San Francisco Judge Rules that GrubHub Drivers are Independent Contractors
In a landmark ruling addressing the legal rights of California workers in the growing gig economy, a federal judge in San Francisco has determined that a driver for GrubHub is an independent contractor and not an employee with rights under California labor law. The ruling could have a wide-ranging impact on those working for Uber, Lyft, Postmates, or similar on-demand app-based service companies.
The ruling by US Magistrate Judge Jacqueline Scott Corley came in a case filed by former GrubHub worker Raef Lawson. Lawson filed claims against the company, which provides meal delivery from restaurants, for failure to pay minimum wage or overtime, and for failing to reimburse his business-related expenses. Judge Corley ruled that Lawson was not entitled to these rights under California law based on the fact that he was not an employee, but an independent contractor.
The ruling focused on the extent to which GrubHub exerted control over delivery drivers such as Lawson. In its effort to dismiss Lawson’s claims, GrubHub’s attorneys argued that its drivers are able to decide where, when, and how often to take delivery assignments—all signs that the drivers are independent. Drivers are also able to wear whatever clothing they want, and choose their own route for making deliveries. In opposition, Lawson’s lawyers argued that the meal delivery company has its drivers sign up for certain shifts each week during which time they’ll be available to make deliveries. The drivers are also expected to remain in certain geographic areas during that shift. While GrubHub claims in its contract with drivers that they’re able to dictate their own rate for delivery services, Judge Corley noted that “this right is hypothetical rather than real. The Court finds that Mr. Lawson could not negotiate his pay in any meaningful way and therefore this fact weighs in favor of an employment relationship.”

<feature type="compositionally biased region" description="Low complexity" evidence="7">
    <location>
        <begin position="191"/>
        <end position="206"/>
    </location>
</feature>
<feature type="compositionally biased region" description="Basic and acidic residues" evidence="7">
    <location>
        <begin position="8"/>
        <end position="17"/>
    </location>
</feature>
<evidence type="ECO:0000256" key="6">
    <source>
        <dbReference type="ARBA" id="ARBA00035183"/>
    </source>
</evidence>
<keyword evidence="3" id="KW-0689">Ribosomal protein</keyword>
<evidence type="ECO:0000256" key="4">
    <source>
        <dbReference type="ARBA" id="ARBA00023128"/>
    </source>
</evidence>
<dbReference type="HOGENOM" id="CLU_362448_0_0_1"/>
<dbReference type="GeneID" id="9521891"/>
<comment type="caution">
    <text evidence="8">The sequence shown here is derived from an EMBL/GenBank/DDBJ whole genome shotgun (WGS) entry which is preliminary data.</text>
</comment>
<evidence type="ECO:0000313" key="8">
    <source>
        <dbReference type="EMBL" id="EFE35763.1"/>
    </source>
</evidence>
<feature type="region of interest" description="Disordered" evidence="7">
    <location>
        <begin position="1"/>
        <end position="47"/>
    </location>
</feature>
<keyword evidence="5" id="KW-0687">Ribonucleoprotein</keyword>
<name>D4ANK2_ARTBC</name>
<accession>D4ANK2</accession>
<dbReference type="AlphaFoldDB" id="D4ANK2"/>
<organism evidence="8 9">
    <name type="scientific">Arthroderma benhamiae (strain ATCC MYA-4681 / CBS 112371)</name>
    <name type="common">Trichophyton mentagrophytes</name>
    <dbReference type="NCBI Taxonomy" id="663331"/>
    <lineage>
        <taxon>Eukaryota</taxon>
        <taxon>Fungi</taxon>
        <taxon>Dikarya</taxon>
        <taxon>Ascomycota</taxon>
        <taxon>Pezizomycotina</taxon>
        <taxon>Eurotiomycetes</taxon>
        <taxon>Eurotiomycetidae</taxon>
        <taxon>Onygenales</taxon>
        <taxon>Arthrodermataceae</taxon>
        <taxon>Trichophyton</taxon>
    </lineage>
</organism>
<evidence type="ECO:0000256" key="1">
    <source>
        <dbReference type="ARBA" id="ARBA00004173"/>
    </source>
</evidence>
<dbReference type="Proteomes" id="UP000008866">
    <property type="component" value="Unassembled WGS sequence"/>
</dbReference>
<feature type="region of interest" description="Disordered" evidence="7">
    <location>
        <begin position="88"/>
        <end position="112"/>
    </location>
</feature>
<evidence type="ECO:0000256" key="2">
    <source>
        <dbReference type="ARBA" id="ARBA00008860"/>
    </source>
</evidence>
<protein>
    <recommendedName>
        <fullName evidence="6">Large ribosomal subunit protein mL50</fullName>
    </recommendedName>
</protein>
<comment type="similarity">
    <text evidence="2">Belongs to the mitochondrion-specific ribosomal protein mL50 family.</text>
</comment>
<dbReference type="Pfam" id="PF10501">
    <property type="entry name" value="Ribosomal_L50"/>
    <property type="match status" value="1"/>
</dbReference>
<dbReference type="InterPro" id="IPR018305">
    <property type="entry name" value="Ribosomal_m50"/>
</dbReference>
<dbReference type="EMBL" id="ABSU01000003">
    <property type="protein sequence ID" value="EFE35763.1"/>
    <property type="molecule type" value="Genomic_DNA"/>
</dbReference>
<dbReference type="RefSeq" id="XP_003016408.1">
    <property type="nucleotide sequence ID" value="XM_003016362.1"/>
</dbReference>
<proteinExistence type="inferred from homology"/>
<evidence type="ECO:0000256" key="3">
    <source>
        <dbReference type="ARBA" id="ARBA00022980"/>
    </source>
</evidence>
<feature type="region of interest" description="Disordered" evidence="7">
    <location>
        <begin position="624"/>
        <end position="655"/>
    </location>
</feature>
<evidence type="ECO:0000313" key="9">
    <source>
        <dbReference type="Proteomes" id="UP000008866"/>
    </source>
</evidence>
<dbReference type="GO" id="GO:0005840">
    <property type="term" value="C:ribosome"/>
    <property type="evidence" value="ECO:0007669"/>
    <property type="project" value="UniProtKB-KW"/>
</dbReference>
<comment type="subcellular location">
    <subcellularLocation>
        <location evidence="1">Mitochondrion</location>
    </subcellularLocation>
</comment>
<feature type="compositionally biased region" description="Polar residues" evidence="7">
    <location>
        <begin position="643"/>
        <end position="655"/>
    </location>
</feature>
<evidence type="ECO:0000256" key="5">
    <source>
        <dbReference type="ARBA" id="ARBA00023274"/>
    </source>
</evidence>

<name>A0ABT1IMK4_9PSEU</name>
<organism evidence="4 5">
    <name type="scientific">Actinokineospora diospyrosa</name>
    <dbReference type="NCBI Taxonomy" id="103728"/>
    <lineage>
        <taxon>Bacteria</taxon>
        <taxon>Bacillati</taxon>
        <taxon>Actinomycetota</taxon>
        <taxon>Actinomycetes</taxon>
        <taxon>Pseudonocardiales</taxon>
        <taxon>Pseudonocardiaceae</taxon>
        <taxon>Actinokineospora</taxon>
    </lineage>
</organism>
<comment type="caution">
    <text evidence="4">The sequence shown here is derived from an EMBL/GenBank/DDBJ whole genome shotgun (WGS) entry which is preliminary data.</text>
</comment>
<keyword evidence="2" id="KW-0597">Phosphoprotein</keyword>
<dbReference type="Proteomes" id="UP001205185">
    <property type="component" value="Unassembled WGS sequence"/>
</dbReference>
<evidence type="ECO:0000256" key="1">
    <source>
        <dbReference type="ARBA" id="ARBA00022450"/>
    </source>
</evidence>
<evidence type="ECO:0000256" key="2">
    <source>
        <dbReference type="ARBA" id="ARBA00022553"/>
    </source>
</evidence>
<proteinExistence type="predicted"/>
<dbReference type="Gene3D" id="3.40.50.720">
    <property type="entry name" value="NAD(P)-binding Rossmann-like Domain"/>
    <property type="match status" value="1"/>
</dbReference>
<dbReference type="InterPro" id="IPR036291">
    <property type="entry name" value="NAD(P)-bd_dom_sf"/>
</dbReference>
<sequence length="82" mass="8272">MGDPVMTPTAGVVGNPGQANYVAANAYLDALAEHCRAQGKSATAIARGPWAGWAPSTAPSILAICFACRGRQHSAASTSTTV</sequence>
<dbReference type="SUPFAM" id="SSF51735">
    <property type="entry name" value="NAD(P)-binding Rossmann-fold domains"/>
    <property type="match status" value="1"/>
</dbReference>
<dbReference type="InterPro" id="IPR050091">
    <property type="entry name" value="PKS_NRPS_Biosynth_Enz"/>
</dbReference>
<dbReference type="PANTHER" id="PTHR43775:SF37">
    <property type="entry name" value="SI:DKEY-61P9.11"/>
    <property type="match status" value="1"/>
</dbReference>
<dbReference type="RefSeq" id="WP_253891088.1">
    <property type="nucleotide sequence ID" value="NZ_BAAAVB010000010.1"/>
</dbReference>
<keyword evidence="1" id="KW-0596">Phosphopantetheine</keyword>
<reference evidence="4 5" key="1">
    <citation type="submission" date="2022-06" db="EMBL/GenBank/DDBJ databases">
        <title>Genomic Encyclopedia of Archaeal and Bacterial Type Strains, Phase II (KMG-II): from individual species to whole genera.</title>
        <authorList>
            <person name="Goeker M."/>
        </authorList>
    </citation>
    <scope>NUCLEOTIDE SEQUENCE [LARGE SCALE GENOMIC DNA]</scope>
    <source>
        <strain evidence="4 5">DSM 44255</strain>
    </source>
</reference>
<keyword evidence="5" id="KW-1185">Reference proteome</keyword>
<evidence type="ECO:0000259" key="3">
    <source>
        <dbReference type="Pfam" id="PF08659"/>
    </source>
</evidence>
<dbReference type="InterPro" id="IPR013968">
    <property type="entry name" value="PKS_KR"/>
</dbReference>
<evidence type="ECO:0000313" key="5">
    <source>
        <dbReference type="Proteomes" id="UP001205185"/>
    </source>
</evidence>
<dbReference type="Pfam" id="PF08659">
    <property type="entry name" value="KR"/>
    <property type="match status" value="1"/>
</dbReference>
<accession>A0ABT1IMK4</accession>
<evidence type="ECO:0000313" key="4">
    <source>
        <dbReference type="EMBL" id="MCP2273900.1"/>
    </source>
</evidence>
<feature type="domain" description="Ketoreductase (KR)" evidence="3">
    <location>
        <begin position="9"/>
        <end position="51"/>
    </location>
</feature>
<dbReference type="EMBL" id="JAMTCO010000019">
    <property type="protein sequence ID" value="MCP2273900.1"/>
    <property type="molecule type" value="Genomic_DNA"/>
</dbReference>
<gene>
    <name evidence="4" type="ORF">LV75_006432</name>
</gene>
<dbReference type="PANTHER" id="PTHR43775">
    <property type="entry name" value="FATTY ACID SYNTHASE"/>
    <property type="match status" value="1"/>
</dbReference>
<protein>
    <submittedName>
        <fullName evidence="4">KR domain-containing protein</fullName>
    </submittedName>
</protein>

Nevertheless, Judge Corley sided with GrubHub in denying Lawson’s claims. In her opinion, Judge Corley wrote, “Under California law whether an individual performing services for another is an employee or an independent contractor is an all-or-nothing proposition. If Mr. Lawson is an employee, he has rights to minimum wage, overtime, expense reimbursement, and workers compensation benefits. If he is not, he gets none.” Judge Corley did note the possible troubling consequences of the decision by adding, “With the advent of the gig economy, and the creation of a low wage workforce performing low skill but highly flexible episodic jobs, the legislature may want to address this stark dichotomy. In the meantime, the court must answer the question one way or the other.”
If you’ve been the victim of unfair treatment on the job, or if you are an employer in need of guidance on California labor and employment law, contact the seasoned and professional Bay Area employment lawyers Richard Koss and Rand Stephens for a consultation, in Antioch at 925-757-1700, or in Redwood City at 650-722-7046.